Beads, toys and such
If you enjoy making your very own art and craft, the beads made by the traditional Jangam craftsman are must-haves. Take your pick from glass beads in all shades of the rainbow.Alternately, buy them from the Saraf Bazar and take them to your own jeweller back home to make your own designs.
Lace, sequins, Kundan stones for sewing onto your clothing and needlework creations may be found on Mahatma Gandhi Road.
Similarly, well-made pooja accessories may be found in the vicinity of various Nashik Jewellers.
Several shops in Bhandibazar deal with rare artifacts that are high on the aesthetic quotient, as well as paintings in various genres like Mixed Media, Modern art, Kalighati, Redwine and Miniature—to name a few.
For clothes and fabrics, make a beeline for shops like Harishchandra Jagjeevandas in Kapadpeth, and Khadi Bhandar on Dahipul.
The weekly market Budhwar Bazar that assembles every Wednesday sells everything from fruits and vegetables to grain, clothes, utensils, iron pans and farming tools.
Mumbai masala, at a glance
The financial capital of India, and a pot pourri of ethnicities, Mumbai is more than a city. It is a legend. And you have to take home a slice of the magic, in a form of its shopping. A quick dekko at the hubs to make a beeline for:
Colaba causeway: A long, serpentine road with hundreds of stalls, their list of goodies could rival Aladdin’s cave. From clothing to fruit, books to jewellery, homeware to electronic goods—you can have your heart’s choice---provided you know how to bargain well. A useful tip: never look too eager.
The Avante Cottage Crafts of India at the cinema end of the Causeway is a wonderfully stocked store with unusual Indian crafts, but it is a fixed price store.
Zaveri bazaar: To fill up your jewellery box with rare stuff. Located at Bhuleshwar in South Mumbai, this is one of India’s most influential jewellery markets. Noted brands include: Tribhovandas Bhimji Zaveri (TBZ), Dhirajlal Bhimji Zaveri etc. If Maharashtrian jewellery holds your heart, check out Chintamani’s (though not necessarily in this area alone). Zaveri Bazaar is also where you can pick up photo frames, clips, tea-sets, dinnerware, toys and other luxury articles fashioned out of expensive metal.
Linking Road and ELCO on Hill Road in Bandra (West), Vile Parle (East), Dadar, etc are a paradise for lovers of clothing and footwear. Similarly, Mangaldas Market in Bhuleshwar is great for buying cloth and then getting it superbly tailored.
Aspiring fashionistas, listen up. Lokhandwala is where you can get skillful imitations of your favourite movie or telly star’s gear—from clothing to imitation jewellery, snazzy footwear (all the way from Bangkok) make-up and more.
Crawford Market: One of South Mumbai’s best-known markets, you can pick up a host of things ranging from artificial jewellery, travel bags, shoes, belts and leather goods from here. You could easily reach Crawford’s from CST railway station or take a cab from there
Mohammad Ali Road that speaks of the city’s vibrant Muslim roots also offers you a host of street shopping from clothes and household ware, to delicious delights like biryani, mal pua, kababs and other assorted stuff. This area especially comes alive during times of Ramzan and Eid.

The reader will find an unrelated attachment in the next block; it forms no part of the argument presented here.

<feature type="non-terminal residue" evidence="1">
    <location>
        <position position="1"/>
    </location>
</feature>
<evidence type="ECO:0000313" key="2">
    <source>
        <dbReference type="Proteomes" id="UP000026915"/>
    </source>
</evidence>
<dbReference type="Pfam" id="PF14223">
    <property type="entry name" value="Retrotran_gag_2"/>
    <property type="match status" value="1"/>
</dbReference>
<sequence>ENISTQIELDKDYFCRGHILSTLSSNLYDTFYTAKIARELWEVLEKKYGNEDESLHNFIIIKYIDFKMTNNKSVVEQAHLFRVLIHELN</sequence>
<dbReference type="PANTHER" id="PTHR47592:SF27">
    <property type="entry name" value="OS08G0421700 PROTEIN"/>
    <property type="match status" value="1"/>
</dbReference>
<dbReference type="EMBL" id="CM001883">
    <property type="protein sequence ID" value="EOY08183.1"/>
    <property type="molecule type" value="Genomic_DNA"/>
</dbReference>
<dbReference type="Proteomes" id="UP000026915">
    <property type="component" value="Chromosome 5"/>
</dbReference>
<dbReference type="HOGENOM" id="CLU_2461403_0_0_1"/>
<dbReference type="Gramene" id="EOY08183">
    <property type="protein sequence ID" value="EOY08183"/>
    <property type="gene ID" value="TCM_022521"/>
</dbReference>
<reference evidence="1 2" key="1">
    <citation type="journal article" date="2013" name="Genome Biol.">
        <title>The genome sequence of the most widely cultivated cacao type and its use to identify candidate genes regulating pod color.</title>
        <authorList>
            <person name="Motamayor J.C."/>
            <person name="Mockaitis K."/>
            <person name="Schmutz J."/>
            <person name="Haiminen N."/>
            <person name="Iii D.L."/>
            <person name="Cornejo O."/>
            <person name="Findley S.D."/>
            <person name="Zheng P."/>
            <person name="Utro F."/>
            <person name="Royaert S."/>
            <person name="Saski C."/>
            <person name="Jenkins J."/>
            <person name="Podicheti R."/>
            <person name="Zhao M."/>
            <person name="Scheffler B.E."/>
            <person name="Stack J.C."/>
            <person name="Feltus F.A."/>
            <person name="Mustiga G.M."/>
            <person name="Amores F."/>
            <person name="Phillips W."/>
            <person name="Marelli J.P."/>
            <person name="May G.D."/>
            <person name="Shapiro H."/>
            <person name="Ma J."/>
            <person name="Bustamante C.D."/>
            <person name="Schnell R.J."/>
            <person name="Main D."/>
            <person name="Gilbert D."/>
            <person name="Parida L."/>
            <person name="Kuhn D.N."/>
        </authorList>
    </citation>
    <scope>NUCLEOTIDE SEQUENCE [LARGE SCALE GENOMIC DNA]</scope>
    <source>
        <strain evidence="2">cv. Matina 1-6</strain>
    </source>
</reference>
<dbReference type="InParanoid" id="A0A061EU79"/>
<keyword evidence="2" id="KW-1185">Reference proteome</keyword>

Some of the famous designer wear stores in Mumbai include Sheetal’s and Amarsons where you can shop your heart out for a forthcoming wedding in the family.
A day of shopping may be followed by snacks on Chowpatty, Juhu (chaats, bhel, faloodas, pav bhaji) or meals at Gaylords (Churchgate), Paradise (for Parsi food at Colaba Causeway). The city is also dotted with Naturals ice-cream stores , a brand unique in its usage of seasonal fruit for making one the most distinctive ice-cream brands ever.
Other must-try street foods that may be found all over the city include crab and bombil fry (fried Bombay duck), missal pav, keema pav and Vada pav, kande pohe, not to forget the Mumbai special sandwich that is bursting with the tangy flavours of a city like none other.
The home of Himroo
With a soil rich in the fragrance of assorted cultural influences, the shopping in Aurangabad has a lot to offer connoisseurs of art and culture.
From jewellery made out of semi precious stones (with an accent on agate), to silver bidriware (the intricate silver inlay craftsmanship promoted by the Mughals), to old coins there is much to choose from, whether you are shopping for your jewellery box in general, or looking to furbish a beloved daughter’s trousseau. These can be found at Gul Mandi or Nirali Bazar.
Clothing: The dream saree of every bride—the Paithani, and the indigenous Himroo shawls, a winsome blend of cotton and silk—are what you must look for. Check out the same at Gul Mandi, Nirala Bazar and Connaught Place. Kam Khab, the gold and silver thread combined with cotton that form the base of the Himroo shawls and sarees can be found at Connaught Place as well.
Nirala Bazar is full of branded showrooms, while Paithan Gate is another good option for readymade clothing lines and footwear.
Aurangapura situated in the old city is an educational hub that specialises in school and college books.
The city also has plenty to offer for lovers of good food and revelry. City chowk and the adjoining Buddi Lane are where you can enjoy a plethora of street . food, especially spicy non-veg delights that spring from the city’s Muslim heritage. Both areas are a joy to behold at the time of festive celebrations, and are beautifully bedecked in lights and flowers.
Shah Gunj is where you can shop for seasonal fruits and vegetables.
As mentioned, the city is a numismatist’s delight but be sure to have the old coins checked from a knowledgeable source before you buy them.
Being a historic city, choc a bloc with forts and caves that bespeak its ancient Buddhist and Jain pasts, visitors may avail of aesthetic and rare souvenirs